For a man born in Cameroon who grew up in Japan, finding his calling in life as a social minority has given him a unique perspective, which he has parlayed into a budding career as a manga artist.
As Japan’s pop culture has evolved, so too have the experiences of Rene Hoshino, who has used the bittersweet memories of his childhood years as the comical material for his recently released manga, “Afurika Shonen ga Nihon de Sodatta Kekka” (“The Results of an African Boy Growing Up in Japan”).
With a growing following of more than 47,000 people on Twitter, the 34-year-old appears to have struck a chord in a society where he is making his mark as an African-Japanese.
“My material comes from talking to Japanese people and the emotions they show,” Hoshino, in a white button shirt and backward red cap, says in Japanese in a recent interview at his home in Kunitachi, western Tokyo.
“I take down notes when I see them emotionally react to me or see their response when I talk about life in Cameroon. They might think it peculiar that I can speak Japanese so fluently. If I write about that, readers find it interesting. As long as they’re moved about differences or commonalities, anything is OK. That’s the value in writing the manga.”
Hoshino, whose artwork features vivid jungle scenes reminiscent of his native Cameroon, says he didn’t consider the ill treatment from other kids at Japanese schools growing up to be “blatant prejudice.” But he admits the other kids in his class at first considered him an oddity and stereotyped him, or otherwise teased him about the color of his skin.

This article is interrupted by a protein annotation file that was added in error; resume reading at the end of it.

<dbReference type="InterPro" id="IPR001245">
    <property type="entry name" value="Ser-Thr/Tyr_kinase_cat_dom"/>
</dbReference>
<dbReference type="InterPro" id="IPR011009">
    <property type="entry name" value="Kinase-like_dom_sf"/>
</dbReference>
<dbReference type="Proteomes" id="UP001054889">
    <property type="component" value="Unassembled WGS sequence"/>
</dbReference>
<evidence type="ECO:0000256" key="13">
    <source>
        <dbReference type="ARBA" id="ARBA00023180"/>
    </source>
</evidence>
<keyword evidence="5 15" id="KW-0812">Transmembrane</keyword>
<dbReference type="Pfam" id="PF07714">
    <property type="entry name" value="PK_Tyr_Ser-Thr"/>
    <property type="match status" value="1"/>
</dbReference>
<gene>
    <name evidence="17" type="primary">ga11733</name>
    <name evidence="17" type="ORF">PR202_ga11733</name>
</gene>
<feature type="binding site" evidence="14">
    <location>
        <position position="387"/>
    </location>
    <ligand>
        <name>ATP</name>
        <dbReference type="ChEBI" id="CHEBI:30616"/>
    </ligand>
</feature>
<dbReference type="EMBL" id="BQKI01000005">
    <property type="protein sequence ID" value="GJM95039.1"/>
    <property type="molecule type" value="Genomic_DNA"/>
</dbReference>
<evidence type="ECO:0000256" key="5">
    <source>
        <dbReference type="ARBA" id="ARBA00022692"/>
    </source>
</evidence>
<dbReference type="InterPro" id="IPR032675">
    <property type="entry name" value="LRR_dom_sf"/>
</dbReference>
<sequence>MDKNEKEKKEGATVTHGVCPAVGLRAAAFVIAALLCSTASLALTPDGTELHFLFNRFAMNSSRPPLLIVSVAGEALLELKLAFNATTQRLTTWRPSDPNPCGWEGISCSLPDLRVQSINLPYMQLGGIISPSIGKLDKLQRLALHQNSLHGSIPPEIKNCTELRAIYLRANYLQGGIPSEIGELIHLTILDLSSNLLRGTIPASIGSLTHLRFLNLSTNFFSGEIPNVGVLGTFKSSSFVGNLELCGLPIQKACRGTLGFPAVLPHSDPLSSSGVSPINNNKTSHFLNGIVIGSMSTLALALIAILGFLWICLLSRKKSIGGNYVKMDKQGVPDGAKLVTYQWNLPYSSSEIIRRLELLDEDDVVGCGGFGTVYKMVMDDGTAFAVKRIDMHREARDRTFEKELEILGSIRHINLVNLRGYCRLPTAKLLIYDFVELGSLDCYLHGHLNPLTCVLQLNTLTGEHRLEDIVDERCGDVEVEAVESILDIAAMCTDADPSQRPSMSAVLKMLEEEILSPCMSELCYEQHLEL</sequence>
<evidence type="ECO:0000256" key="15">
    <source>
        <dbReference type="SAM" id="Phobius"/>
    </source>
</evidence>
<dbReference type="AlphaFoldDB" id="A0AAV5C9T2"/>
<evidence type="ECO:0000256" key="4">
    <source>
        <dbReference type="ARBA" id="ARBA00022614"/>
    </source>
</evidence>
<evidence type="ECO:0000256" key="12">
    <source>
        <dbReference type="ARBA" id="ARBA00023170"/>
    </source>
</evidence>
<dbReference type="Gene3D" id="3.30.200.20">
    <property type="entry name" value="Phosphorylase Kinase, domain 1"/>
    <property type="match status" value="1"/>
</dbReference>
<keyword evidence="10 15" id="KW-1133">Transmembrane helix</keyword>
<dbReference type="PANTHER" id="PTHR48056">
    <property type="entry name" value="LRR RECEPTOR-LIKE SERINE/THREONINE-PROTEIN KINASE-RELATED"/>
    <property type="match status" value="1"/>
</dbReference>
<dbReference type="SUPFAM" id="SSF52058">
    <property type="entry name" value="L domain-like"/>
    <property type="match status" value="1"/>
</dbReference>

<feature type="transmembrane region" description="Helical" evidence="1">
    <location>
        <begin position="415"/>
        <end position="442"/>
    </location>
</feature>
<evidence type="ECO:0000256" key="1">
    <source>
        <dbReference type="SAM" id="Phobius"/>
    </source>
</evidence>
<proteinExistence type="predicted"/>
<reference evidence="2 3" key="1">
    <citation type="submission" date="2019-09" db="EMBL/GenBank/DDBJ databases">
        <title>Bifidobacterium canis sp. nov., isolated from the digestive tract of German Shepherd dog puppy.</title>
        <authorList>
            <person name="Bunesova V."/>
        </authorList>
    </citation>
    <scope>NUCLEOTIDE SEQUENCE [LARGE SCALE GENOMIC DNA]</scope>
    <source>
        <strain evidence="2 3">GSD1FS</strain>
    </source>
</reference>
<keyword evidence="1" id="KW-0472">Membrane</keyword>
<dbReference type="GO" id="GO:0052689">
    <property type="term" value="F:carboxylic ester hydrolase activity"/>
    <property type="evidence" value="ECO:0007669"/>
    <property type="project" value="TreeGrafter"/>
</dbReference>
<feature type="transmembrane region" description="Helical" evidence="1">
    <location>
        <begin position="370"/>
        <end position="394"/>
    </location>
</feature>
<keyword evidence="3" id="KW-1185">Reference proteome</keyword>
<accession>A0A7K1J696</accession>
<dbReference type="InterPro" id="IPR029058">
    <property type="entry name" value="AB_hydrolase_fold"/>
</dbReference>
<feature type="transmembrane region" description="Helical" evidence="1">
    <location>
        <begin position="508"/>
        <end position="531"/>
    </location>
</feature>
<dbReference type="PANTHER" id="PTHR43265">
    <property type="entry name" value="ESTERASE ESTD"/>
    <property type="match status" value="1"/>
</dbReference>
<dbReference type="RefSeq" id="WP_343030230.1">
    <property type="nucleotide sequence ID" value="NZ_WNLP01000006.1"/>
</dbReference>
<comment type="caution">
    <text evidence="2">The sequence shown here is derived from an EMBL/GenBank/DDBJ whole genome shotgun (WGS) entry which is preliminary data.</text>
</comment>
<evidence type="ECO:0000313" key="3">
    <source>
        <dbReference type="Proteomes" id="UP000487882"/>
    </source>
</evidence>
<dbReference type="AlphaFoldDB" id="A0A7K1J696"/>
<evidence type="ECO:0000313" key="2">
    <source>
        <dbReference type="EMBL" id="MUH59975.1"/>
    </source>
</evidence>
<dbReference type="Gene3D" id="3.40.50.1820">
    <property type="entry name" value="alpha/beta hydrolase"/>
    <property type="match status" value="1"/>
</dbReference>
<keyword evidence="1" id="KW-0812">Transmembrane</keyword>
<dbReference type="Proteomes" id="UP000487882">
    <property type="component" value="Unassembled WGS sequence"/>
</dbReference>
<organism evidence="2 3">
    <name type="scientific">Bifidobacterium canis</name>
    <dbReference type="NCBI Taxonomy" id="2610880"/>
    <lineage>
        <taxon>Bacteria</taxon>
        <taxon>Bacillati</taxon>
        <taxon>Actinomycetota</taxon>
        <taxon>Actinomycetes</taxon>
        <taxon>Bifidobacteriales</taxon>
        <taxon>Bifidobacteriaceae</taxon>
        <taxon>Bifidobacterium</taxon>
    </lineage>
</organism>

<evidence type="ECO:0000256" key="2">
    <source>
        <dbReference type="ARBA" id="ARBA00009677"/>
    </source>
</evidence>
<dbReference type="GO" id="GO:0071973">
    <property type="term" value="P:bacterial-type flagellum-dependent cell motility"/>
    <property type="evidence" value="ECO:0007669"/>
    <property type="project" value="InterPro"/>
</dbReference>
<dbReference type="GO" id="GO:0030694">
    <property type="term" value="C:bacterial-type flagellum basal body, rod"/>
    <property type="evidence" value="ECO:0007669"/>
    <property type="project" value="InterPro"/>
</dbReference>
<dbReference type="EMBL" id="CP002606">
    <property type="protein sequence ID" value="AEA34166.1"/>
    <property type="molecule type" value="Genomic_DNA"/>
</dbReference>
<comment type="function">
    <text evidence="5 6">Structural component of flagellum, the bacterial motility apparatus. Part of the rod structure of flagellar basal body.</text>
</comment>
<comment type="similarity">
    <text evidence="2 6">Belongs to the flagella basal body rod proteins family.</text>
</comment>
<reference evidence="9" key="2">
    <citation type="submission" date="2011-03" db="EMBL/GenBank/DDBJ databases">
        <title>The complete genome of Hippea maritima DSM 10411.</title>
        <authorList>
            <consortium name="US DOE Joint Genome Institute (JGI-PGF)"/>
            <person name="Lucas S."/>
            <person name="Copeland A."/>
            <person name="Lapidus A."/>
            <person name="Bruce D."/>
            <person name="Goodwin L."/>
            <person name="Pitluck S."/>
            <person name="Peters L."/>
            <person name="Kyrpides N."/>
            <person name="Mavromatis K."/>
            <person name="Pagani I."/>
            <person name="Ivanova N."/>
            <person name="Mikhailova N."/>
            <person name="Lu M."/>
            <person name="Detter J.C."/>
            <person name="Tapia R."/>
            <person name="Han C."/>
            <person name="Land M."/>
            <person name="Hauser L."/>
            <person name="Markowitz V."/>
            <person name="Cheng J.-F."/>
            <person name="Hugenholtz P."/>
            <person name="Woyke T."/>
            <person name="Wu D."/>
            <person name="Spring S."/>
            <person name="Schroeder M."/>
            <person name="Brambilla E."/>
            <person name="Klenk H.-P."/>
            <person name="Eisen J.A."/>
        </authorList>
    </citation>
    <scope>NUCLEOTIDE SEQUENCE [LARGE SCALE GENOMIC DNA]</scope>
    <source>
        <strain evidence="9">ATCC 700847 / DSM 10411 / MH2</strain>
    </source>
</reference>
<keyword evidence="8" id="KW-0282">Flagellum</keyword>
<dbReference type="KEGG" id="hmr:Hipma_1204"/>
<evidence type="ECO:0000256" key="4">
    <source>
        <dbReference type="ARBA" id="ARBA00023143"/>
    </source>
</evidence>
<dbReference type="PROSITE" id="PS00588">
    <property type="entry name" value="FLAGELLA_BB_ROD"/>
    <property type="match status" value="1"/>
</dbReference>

“There were kids who, if they saw African television personalities (like Ousmane Sankhon or Zomahoun Rufin) or a semi-naked African tribe on Japanese TV, would say, ‘Is that how your family is?’ There was a lot of that.”
Many of those incidents would later become the neta (stories) he would use for the humorous manga series he began posting on Twitter from March this year as a diary of his childhood memories.
Out of Africa and standing out
Born in a small village in the former German, French and British colony in Central Africa, Hoshino was just a baby when a Japanese anthropologist doing research near his village fell in love and proposed marriage to his mother, Dalina.
The family, including Hoshino, who was the product of his mother’s previous marriage, moved to Himeji, Hyogo Prefecture, when he was around 3.
Although he didn’t yet speak Japanese, he was captivated by the TV anime “Anpanman” in nursery school and started drawing manga of his own. But what drew him to manga in the first place?
“It would’ve been stranger for me not to have been drawn into this magical world,” he says. “You can fly or remove your face and give it to someone. Anything can happen there, can’t it? I was fascinated. You understand why kids would rather read manga than play outside. In the real world, such marvelous things don’t happen. It’s like always having your own toy chest.”
Even so, he says he never dreamed that years later as an adult he would turn his childhood pastime into something that would launch him into the spotlight as a manga artist.
“Honestly, I never thought I’d become a manga artist. I was just enjoying myself through manga and other childhood games. Drawing manga was just an extension of that.”